The GOODS from Big Lou’s
Vancouver, BC | Adding some butchery techniques to your kitchen skills can give your menu and wallet a boost. New skills can open up a whole world of new menu possibilities while you save by buying economical larger pieces of meat to be broken down for preparation.
Big Lou’s Butcher Shop is offering the chance to learn a variety of new skills with the launch of their Fall classes on Sunday, September. 21st. Their expert team will lead both a Whole Hog butchery and a Sausage Making course in-store at 269 Powell Street in Railtown.
Entry is $175 per person for either course and class size is limited to six people to allow participants plenty of instruction and hands-on practice during the session. Whole Hog participants will leave with 12 lbs of non-medicated Fraser Valley pork cuts while Sausage Making participants will take home 5lbs of sausages to enjoy.
The Whole Hog Course will run from 11:00am-1:00pm and the Sausage Making course will run from 2:30pm to 4:30pm. The shop will be closed while the classes are being run and more classes are planned for the 3rd Sunday of October and November, depending upon demand.
Places can be reserved by stopping in or calling the store at 604-566-9229, though fees must be paid in person. Learn more about Big Lou’s after the jump… Read more
The GOODS from Postmark Brewing
Vancouver, BC | Postmark Brewing’s newest beer – a traditional Belgium Wit conditioned with mango puree – is the perfect summer send off (4.8 ABV). The sweetness of the mango harmonizes the wheat bitterness to create a well balanced session fruit beer for the last warm days of summer. The limited release brew will only be available at the brewery’s Growler Window and in Belgard Kitchen. Learn more about us and our home at The Settlement after the jump… Read more
We’ve invited the Railtown Cafe to join the Restaurants section of our GOODS program as a recommended source of good eats. They are now proud members of Scout, and as such we will be sharing their news and employment needs on our front page in addition to hosting a page for them in our archive of local and independent goodness. We thank them for their support and for making Railtown a more delicious place to be.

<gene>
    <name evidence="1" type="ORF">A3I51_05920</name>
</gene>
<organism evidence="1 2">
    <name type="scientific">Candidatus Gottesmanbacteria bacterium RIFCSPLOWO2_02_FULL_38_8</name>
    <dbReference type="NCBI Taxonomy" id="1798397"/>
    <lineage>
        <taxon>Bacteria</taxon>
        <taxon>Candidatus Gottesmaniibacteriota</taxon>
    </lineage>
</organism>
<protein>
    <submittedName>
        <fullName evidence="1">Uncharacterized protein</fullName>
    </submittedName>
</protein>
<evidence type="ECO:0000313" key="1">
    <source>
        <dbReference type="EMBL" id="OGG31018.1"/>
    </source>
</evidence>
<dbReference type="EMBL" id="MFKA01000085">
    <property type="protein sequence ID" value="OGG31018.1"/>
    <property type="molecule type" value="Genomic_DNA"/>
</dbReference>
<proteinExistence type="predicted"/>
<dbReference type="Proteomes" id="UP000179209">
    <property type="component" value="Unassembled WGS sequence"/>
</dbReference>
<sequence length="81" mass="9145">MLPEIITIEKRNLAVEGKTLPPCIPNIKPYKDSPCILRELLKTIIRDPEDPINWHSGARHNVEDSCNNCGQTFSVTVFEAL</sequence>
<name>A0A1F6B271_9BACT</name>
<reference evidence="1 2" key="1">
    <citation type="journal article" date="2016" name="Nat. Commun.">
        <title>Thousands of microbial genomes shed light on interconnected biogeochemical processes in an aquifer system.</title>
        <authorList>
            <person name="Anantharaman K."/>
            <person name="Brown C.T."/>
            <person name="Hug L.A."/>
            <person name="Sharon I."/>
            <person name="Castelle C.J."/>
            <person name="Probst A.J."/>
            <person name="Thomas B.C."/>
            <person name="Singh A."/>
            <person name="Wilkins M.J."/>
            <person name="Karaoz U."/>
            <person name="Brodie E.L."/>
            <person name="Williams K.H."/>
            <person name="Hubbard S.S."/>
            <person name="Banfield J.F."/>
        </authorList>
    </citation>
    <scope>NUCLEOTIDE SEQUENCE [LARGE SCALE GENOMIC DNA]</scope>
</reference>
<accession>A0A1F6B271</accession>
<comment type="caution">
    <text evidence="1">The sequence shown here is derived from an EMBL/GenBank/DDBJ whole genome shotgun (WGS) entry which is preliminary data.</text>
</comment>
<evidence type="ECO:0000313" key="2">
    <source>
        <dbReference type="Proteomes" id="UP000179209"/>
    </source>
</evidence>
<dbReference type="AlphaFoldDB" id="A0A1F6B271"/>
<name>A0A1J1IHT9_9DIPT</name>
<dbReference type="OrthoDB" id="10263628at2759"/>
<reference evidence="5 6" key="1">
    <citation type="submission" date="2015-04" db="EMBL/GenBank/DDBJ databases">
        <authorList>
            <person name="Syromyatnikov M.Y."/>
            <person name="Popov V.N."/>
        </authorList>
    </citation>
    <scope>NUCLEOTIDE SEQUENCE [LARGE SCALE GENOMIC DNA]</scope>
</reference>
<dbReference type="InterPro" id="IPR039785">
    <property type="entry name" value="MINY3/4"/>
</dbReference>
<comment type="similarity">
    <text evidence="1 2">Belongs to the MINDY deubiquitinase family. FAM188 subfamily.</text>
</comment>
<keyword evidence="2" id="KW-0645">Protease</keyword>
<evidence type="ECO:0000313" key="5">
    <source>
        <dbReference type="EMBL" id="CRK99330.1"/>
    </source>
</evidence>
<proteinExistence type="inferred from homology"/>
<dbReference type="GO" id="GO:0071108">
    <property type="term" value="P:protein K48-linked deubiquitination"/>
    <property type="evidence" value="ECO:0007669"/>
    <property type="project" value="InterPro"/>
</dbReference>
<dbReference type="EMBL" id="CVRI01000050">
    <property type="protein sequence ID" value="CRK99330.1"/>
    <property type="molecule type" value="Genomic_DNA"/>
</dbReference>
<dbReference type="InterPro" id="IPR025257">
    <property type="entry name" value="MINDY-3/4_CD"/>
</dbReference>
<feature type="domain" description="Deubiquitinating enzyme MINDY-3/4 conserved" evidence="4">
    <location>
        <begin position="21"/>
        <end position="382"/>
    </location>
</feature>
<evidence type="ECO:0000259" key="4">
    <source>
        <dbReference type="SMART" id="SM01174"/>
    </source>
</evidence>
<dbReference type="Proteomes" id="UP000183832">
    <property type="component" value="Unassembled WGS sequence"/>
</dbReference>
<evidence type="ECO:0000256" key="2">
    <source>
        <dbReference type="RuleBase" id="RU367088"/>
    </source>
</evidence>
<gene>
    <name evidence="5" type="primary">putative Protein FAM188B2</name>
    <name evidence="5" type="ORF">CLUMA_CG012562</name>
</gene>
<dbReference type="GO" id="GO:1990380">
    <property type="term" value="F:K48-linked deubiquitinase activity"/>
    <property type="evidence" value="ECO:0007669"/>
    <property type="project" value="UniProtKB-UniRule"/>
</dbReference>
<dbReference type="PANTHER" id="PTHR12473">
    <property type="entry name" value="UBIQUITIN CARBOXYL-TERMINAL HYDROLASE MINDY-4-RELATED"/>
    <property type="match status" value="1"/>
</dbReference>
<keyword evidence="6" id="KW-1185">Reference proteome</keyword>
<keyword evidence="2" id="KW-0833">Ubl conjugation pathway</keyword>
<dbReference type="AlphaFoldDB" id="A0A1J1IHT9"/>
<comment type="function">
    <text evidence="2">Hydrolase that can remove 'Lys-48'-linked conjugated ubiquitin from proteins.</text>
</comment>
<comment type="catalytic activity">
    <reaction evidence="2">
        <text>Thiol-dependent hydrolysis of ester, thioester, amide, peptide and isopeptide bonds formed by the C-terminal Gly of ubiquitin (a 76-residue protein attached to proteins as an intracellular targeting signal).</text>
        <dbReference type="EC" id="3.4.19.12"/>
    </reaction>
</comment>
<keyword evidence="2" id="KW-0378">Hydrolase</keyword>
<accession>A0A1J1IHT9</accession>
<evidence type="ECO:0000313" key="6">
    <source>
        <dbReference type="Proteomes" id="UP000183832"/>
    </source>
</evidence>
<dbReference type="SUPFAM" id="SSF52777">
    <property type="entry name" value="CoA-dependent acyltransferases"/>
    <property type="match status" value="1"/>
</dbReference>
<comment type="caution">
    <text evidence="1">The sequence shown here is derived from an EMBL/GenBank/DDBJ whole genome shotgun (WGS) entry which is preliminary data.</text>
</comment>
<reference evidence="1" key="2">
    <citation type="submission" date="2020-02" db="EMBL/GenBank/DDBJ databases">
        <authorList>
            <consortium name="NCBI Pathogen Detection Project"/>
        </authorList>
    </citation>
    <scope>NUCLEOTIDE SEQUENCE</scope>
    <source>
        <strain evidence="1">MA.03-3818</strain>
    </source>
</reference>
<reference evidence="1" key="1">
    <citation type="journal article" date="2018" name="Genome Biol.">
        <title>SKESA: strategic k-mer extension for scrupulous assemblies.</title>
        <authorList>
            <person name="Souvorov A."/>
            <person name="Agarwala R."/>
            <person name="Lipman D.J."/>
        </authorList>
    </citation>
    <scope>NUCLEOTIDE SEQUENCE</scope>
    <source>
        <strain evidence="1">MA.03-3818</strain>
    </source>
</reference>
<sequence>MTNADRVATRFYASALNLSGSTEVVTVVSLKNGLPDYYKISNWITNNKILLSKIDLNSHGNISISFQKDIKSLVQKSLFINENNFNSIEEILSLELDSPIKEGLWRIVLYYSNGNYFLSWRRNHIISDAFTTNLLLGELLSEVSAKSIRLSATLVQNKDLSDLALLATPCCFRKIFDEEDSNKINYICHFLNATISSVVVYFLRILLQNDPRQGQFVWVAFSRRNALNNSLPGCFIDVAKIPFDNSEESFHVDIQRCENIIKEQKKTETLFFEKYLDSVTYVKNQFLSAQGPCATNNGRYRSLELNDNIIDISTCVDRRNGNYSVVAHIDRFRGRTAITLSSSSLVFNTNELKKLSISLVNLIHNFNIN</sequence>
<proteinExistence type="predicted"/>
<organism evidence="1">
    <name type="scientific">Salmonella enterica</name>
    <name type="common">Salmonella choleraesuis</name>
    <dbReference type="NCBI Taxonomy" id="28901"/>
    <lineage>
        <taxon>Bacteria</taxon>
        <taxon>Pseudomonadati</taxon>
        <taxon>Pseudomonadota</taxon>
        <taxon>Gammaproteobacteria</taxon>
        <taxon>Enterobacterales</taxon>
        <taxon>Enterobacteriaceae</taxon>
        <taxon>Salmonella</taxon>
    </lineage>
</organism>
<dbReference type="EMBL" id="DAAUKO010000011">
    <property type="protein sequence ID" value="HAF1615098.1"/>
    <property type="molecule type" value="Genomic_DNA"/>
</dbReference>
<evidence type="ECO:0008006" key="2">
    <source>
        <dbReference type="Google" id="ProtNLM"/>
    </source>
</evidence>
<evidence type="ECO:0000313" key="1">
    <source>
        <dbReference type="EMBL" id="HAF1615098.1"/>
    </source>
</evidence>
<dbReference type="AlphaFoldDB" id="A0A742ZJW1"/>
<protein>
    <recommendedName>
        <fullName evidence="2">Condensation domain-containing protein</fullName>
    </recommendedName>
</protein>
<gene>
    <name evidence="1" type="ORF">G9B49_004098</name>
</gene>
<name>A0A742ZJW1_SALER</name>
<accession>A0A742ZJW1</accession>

THE PEOPLE WHO MAKE IT HAPPEN
Dan Olson – Executive Chef / Partner
Tyler Day – Chef / Partner
Marli Anderson – Director, Operations and Events
ABOUT RAILTOWN CAFE
The up and coming district of Railtown, home to entrepreneurs, designer businesses and chic professionals, has adopted a hot little lunch spot called Railtown Café. In the heart of this commercial neighbourhood, just east of Gastown, Chefs Dan Olson and Tyler Day are dishing up the best of their combined international experiences, sharing their passion for everything food and drink.
The 35 hour smoked beef brisket and pork shoulder, served in sandwiches and on salads, have become neighbourhood favourites, along with the build-your-own salad bar, and the newest addition – handmade ice cream served in cones or take home containers. Treat yourself to a well-crafted selection of house-baked breads, artisan pastries, local beers, and cold pressed juices, or pop in on BBQ Fridays for a heaping plate of varied meats off the 12-foot smoker grill.
The design of the café is rustic and modern with antique chairs, locally built tabletops and customized wallpaper filled with chicken scratched chef notes. Look closely and you may find a few secrets to help with your next culinary adventure.
Having a special event? Whether a corporate lunch, an intimate gathering or a massive gala, Railtown’s catering division promises a refined, first class event with customized menus and an elite service staff. Experienced event planners can assist you with every detail.
Railtown Café and Catering is built around an extraordinary team of industry professionals and fosters a sense of community for its customers and staff. Come visit us between 8 a.m. and 6 p.m. Monday to Friday. There’s no shortage of warm smiles and quality ingredients, so get to the café early before the noon hour rush.
PRESS & ACCOLADES
Vanfoodster – “Hidden in the heart of Railtown which is off the beaten track just East of Gastown. This is a go to spot for an amazing lunch.”
JelgerandTania.com – Feature interview
CTV News Vancouver – Oscar Party Dishes Feature
Vancouverscape.com – Railtown Cafe Chefs head up Canada’s Bocuse D’Or Team
BCLiving.ca – “Railtown is what happens when a bunch of world class chefs… play around in a test kitchen with sous-vide prep methods. The result is a sophisticated yet simple cafe menu.”
Raitown Cafe at Bocuse D’or: Dan Olson – Coach 2013, Apprentice 1999
The GOODS from Big Lou’s
Vancouver, BC | Diner en Blanc will return to Vancouver on August 21st and this year guests can add delicious French-inspired flair to their evening with a range of delicious Big Lou’s Butcher Shop boucherie-style picnics loaded with locally-sourced and house-made specialties. Along with house made pates and roasted local meats, the picnics include artisan-baked treats like tarts, macaroons, meringues and baguettes; indulgent local cheeses, and fresh salads. The Classic French Picnic and Dinner in the Park are sized for two people can easily be modified for bigger groups. Big Lou’s is also be able to prepare a wide range of made to order meals and baskets for any-sized group. Big Lou’s house specialties include classic smoker BBQ platters, Charcuterie and local cheeses, smoked local seafood plates and much more. Details after the jump… Read more
The GOODS from THE SETTLEMENT
Vancouver, BC | Vancouver Urban Winery and Belgard Kitchen are looking for some great people to join the growing team at The Settlement Building in Railtown. We’re looking for outgoing, passionate and hard working front of house team members including management, hostesses, part-time servers and support staff. We are specifically looking for a full/part-time evening manager, a weekend brunch manager, full/part-time hostesses & bussers/expos, and a part-time server. Please email your resumes to info [at] settlementbuilding.com. Read more